for the codes under for loop this error massage is showing
19:37 C:\Users\azr\Desktop\Untitled1.c invalid suffix "xy" on integer constant

``````#include<stdio.h>
#include<conio.h>
#define func(x,y) 3xy

int main()
{
int x0,y0,n,y1,k1,k2,k3,k4,h;
printf("enter the values");
printf("enter x0:");
scanf("enter x0:%d",&x0);
printf("enter number of x values:");
scanf("no. of x values:%d",&n);
printf("value of hight h");
scanf("value of hight h is :%d",&h);
printf("the value of y0");
scanf("the value of y0 is :%d",&y0);

for(;x0<n;x0=x0+h){
k1=func(x0,y0);
k2=func(x0+.5*h,y0+.5*h*k1);
k3=func(x0+.5*h,y0+.5*h*k2);
k4=func(x0+h,y0+h*k3);
y1=h+(1/6)*(k1+2*k2+2*k3+k4);
printf("y1=%d",y1);
y0=y1;
}
getch();
}
``````

thanks

`#define func(x,y) 3xy` <-- This dosent makes sense. 3xy should be an integer, yours is like a string.

Refer to MSDN and

What about `#define func(x,y) 3 * x * y`?

`What about #define func(x,y) 3 * x * y?` That is valid.

It's valid, but it very likely won't do what the OP wants it to. You'll need parentheses around the arguments and the whole expression (though the latter doesn't matter in this case).

Or they could make their life 1000 times easier and define it as a function instead of a …

## All 13 Replies

`#define func(x,y) 3xy` <-- This dosent makes sense. 3xy should be an integer, yours is like a string.

Refer to MSDN and Cprogramming.com for proper usage of preprocessors.

What about `#define func(x,y) 3 * x * y`?

`What about #define func(x,y) 3 * x * y?` That is valid.

It's valid, but it very likely won't do what the OP wants it to. You'll need parentheses around the arguments and the whole expression (though the latter doesn't matter in this case).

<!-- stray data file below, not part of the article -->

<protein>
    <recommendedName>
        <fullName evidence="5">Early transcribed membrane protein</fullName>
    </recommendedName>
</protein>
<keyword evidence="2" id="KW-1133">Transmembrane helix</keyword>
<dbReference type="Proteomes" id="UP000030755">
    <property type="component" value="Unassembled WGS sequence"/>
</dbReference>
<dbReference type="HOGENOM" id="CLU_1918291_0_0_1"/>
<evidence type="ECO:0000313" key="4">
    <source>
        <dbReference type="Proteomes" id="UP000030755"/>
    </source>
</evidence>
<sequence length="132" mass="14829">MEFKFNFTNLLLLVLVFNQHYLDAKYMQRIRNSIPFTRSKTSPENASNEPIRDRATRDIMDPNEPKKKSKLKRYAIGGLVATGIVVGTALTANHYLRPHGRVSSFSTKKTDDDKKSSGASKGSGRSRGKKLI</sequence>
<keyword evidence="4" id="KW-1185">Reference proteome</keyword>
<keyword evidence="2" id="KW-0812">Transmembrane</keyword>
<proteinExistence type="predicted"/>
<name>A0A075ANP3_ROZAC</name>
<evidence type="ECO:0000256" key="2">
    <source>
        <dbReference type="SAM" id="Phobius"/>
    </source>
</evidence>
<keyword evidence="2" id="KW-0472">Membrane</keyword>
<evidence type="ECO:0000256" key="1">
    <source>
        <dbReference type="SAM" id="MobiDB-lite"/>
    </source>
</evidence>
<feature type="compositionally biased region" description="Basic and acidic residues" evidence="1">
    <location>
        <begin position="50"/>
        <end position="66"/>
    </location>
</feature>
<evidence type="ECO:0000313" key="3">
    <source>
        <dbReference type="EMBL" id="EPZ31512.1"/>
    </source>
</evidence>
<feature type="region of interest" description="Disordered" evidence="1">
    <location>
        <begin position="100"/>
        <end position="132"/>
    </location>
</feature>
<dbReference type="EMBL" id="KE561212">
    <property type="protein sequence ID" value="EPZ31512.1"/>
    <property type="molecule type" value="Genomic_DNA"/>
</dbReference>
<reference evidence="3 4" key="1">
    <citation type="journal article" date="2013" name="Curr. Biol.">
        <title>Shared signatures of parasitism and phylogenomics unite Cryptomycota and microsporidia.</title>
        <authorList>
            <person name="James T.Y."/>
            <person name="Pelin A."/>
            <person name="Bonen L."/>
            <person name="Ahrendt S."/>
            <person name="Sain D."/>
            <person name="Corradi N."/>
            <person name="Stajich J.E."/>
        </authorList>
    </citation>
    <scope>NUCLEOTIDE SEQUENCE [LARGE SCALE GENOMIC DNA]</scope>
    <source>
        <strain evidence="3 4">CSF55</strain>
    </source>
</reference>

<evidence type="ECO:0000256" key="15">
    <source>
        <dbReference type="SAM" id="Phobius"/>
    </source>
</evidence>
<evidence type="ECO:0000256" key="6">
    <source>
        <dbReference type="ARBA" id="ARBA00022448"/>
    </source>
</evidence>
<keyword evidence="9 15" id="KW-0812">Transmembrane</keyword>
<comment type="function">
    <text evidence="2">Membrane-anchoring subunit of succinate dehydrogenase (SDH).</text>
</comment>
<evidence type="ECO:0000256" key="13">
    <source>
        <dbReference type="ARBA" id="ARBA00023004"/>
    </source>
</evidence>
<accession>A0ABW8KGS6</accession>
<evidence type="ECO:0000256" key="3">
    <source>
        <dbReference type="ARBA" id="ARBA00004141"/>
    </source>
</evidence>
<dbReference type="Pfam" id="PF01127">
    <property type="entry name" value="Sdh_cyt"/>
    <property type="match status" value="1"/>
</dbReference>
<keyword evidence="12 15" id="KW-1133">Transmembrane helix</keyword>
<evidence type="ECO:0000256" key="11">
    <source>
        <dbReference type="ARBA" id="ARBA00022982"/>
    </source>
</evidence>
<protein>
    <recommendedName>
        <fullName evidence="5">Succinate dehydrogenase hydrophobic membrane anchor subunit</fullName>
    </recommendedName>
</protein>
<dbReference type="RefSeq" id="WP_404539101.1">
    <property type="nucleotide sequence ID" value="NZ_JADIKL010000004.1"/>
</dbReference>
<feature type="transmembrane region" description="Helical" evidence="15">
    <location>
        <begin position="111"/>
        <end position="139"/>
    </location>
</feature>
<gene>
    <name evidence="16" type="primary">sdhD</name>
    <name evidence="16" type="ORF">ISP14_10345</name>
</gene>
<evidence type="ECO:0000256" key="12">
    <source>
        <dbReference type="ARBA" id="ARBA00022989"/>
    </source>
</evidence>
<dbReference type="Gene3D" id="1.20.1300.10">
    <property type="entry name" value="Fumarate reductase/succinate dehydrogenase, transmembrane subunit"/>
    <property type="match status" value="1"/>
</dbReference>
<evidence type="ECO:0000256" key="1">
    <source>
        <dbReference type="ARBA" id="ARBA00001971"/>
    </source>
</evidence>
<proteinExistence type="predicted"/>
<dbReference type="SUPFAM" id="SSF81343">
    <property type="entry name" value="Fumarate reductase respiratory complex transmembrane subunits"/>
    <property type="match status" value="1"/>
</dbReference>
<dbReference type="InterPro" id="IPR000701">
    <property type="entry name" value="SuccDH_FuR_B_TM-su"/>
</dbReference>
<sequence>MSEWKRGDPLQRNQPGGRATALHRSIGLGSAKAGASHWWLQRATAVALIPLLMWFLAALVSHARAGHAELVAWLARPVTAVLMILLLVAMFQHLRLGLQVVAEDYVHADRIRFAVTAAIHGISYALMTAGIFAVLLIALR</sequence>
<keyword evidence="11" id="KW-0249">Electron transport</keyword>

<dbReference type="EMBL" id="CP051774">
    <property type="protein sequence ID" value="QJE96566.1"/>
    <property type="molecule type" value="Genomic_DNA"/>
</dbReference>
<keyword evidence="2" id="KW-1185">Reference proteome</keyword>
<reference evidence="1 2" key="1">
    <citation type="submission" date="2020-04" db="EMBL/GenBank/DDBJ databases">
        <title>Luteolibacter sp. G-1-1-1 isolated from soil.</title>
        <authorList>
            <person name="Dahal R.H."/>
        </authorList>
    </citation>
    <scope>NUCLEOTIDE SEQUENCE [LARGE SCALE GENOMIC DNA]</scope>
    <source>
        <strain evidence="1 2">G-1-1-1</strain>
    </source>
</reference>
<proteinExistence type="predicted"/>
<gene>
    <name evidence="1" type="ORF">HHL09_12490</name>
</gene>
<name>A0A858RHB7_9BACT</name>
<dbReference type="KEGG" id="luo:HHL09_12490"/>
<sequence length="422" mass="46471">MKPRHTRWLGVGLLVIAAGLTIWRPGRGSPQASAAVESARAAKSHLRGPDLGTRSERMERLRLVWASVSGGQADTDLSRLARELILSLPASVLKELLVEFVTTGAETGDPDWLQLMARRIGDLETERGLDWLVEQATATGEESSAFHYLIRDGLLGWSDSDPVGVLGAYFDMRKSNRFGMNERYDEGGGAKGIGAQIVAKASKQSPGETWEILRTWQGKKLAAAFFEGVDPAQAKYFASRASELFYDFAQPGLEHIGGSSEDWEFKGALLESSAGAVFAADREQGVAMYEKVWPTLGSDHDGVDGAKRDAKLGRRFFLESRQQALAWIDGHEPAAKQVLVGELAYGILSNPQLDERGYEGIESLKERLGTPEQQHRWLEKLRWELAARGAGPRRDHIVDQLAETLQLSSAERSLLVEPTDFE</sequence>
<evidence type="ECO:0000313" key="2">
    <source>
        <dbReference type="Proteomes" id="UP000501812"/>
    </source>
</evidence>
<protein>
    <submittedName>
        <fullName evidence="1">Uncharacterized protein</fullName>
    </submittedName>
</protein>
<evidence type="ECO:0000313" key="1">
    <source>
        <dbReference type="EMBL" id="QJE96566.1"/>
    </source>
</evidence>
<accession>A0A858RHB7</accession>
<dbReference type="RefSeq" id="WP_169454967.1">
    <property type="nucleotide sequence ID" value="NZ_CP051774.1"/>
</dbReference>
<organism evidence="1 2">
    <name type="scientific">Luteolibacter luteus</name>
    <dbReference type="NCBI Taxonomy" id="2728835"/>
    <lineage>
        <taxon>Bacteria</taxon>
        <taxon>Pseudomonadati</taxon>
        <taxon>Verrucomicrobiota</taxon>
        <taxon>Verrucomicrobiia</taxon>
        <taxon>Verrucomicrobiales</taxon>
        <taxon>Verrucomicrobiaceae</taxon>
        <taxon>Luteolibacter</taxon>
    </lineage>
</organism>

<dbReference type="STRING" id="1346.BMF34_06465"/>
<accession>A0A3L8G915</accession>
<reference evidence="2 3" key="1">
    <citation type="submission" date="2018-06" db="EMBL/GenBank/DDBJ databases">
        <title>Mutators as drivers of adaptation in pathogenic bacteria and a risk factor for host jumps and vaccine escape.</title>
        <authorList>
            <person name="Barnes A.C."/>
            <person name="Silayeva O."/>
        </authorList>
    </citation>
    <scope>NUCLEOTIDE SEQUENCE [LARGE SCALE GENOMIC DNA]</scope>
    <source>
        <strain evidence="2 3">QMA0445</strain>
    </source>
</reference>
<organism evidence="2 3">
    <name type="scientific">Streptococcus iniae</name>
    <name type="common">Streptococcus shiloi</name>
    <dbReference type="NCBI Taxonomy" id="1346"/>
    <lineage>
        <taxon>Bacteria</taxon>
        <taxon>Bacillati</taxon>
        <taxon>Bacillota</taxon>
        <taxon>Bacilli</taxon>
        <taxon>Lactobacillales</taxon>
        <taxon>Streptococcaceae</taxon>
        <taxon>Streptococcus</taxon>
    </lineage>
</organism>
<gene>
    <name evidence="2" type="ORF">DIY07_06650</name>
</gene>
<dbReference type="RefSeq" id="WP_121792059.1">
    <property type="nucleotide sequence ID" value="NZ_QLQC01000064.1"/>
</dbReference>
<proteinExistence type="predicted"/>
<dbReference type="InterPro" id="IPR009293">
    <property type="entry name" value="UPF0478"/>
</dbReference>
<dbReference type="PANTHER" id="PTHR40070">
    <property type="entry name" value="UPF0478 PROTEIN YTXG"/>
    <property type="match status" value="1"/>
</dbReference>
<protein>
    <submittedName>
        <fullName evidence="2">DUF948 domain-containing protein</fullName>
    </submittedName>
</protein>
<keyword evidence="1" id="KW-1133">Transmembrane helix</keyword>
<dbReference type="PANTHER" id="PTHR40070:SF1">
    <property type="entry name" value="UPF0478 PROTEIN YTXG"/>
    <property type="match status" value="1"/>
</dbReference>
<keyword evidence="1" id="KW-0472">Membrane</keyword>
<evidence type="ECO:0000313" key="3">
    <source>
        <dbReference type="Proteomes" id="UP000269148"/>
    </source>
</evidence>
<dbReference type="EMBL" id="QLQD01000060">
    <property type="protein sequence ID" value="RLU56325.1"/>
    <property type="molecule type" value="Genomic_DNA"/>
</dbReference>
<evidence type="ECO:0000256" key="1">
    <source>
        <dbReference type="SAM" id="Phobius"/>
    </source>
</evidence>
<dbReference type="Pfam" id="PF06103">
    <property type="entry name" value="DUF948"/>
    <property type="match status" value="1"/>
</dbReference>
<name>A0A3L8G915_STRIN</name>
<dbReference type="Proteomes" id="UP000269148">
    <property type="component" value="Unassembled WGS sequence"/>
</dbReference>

Or they could make their life 1000 times easier and define it as a function instead of a macro.

thanks a lot. it worked!
@sepp2k i cant understand your suggestion.can you make it clear for me please??

You mean about adding parentheses or using a function? For the former I meant that it should be `#define func(x,y) (3 * (x) * (y))` or you'll get wrong results because of precedence in the expanded code.

For the latter I meant that you should just use `int func(int x, int y) { return 3 * x * y; }` and avoid any such issues.

should i have to mention the type such as int,char etc while defining a function
like you have written

``````int func(int x, int y) { return 3 * x * y; }
``````

and why it is necessary to declare the type and as well as the return statement??

Yes, according to ANSI C, you need to specify the return and argument types when defining or declaring a function. Not doing so is an error.

You need the return statement because the return statement is used to return values from a function. If you use the return value of a function, but that function did not return a value using a return statement, the behavior is undefined (even in pre-ANSI C).

It might seem to you that using a macro (which doesn't require any types or return statements) might be easier because of this, but as we just saw, using macros means that you have to be very careful with parentheses if you want to get correct results. So not using macros will save you a lot of pain and is definitely worth it.

thanks a lot!!

It's not called "Macro Hell" for no reason. ;)

so you are suggesting to creat a user defined function and call it to get the value for k1,k2,k3 ??

It depends, but I have had some defines written by others, that just brought the work to a screeching halt, while we figured out WTH these defines were doing.

clever cute defines - I hate them, and pray to the gods to strike them down to hell! ;)

seems you had a lot of troubles with macro defines when you have learnt them ;). i will try it with user defined function .hope to post the codes here

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